As this edition of Roundabout lands on your doormat, the start of the 2012 Olympic Games will be fewer than 150 days away. Billed as the London Olympics, there is plenty to excite us here in the North East.
In fact, the Games commence in Newcastle, at the stadium still referred to in Olympic publicity as St James’s Park, on 26 July – the day before the official opening ceremony in London. St James’s Park will host nine Olympic football matches, including quarter-finals in the men’s and women’s events for which tickets remain relatively available.
Several athletes from the North East are pursuing their Olympic and Paralympics dreams in 2012.
Among them is long jumper Chris Tomlinson, 30, from Middlesbrough and the current holder of the British indoor and outdoor records. A calf injury robbed Tomlinson of his medal chances at the 2008 Beijing Games, while he finished fifth in Athens four years earlier. Having finished11th in last summer’s world championships, Tomlinson has been recovering from a knee injury. “I build, improve and get better and as long as I can be fit and healthy I have the belief I can go the whole way,” he said in a recent BBC interview.
Jessica Eddie, 27, from Durham, started rowing on the River Wear when she was just eight years old. She finished fifth in the women’s eight in Beijing and more recent form is even better. At last year’s world championships in Slovenia, Eddie was part of the crew that won bronze and during the 2011 World Cup Series in Munich she raced in the women’s eight, taking silver.
John Robertson was one of the very first athletes to be named in the 2012 GB Paralympic team. The Sunderland man forms part of a crew of three racing in the Sonar class sailing event at Weymouth in September. Competing together since 2003, they finished sixth in the last two Paralympics but second at the recent world championships also in Weymouth, only narrowly missing out on gold. “We’re in a much better place coming into these this Games than at the previous two, and it’s amazing how much we can see that we’ve moved forwards,” Robertson has said.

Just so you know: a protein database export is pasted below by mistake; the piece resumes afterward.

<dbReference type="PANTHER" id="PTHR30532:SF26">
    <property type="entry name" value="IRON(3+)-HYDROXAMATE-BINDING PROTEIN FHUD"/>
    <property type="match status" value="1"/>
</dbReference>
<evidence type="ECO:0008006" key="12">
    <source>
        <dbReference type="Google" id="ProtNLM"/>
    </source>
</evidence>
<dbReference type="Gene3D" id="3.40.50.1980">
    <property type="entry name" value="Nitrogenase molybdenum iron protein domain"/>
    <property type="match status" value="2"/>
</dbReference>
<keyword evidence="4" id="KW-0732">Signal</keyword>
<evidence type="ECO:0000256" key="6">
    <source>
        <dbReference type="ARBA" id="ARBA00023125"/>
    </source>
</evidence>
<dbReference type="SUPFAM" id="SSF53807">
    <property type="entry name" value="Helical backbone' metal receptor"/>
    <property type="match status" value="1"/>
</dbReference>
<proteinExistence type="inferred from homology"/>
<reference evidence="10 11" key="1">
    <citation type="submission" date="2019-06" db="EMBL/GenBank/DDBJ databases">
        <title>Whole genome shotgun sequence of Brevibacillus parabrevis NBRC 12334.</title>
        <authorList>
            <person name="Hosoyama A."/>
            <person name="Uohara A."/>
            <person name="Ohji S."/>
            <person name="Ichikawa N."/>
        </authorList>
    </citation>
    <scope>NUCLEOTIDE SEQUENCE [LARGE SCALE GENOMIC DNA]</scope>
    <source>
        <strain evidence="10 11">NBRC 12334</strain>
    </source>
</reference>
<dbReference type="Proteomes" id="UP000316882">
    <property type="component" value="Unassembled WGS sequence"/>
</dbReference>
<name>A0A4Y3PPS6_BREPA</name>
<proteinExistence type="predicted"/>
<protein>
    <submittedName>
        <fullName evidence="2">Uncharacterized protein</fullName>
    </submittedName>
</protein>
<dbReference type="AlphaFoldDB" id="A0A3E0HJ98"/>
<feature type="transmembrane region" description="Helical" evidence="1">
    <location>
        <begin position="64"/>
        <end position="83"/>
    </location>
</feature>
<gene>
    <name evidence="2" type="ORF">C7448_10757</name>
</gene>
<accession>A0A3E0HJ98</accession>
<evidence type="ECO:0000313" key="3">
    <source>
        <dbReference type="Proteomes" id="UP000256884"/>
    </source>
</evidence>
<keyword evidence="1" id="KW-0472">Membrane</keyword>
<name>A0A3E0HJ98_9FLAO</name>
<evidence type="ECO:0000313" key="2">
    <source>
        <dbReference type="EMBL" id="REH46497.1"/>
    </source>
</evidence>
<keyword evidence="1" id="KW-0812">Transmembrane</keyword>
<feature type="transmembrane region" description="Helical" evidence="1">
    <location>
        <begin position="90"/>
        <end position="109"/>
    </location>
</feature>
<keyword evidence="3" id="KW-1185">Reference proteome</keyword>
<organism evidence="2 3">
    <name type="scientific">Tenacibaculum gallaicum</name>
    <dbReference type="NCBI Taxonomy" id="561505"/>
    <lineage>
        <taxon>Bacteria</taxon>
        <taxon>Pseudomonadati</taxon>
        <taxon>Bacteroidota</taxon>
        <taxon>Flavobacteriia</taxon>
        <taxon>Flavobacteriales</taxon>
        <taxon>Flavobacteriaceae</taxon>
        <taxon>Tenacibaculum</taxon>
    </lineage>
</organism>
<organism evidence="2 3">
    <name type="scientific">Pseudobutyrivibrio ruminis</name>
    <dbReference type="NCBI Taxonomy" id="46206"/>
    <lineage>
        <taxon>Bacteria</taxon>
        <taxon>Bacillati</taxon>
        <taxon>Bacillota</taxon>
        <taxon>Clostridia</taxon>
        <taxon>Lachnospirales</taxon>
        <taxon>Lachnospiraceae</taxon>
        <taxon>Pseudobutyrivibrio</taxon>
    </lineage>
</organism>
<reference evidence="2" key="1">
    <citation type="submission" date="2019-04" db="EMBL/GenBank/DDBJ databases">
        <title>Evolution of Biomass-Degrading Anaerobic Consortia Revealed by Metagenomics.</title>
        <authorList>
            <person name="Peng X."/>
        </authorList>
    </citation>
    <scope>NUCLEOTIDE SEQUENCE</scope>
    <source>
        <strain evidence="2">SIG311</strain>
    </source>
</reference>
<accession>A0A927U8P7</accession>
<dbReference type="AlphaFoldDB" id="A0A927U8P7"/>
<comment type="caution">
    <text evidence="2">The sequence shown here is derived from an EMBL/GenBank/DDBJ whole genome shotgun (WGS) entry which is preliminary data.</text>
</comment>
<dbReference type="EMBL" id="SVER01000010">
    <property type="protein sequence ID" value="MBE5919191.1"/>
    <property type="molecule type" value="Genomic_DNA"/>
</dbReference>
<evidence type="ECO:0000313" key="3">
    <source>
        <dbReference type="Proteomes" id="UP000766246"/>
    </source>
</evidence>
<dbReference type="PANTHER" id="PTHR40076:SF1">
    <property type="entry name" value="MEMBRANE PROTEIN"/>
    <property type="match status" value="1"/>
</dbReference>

These and other Olympic and Paralympics hopefuls are seeking to emulate or even surpass their Olympic forbears from the region.
Charlie Spedding from Bishop Auckland took an unexpected bronze in the men’s marathon in his first Olympics at the age of 34 in Los Angeles in 1984.
Steve Cram, ‘The Jarrow Arrow’, competed in three consecutive Games, each time making the 1,500 metres final. He took the silver medal in a GB one-two in Los Angeles in 1984 behind Seb, now Lord, Coe – the man responsible for the London Olympics.
Having won a silver medal in the men’s triple jump at Atlanta in 1996, then world record holder Jonathan Edwards went on to win gold four years later at the age of 34 in Sydney. Although born in London, Edwards, who still lives in Newcastle, was, like Cram, a member of the Gateshead Harriers athletic club.
The Olympic torch will be carried down the coast from Alnwick through Whitley Bay and Tynemouth on Friday 15th June on its way to Newcastle, where it will be zip-wired from the Tyne Bridge onto the Quayside. Eventually coming to rest in London for 17 days this summer, the Olympic flame should have already ignited the North East on its journey there.
by David Tickner © 2012
David Tickner is an English teacher in the independent sector and an aspiring writer. He has a fascination with all sports and a particular love for Gillingham FC! David and his family have lived in Tynemouth for the past five years. He can be contacted at firstname.lastname@example.org.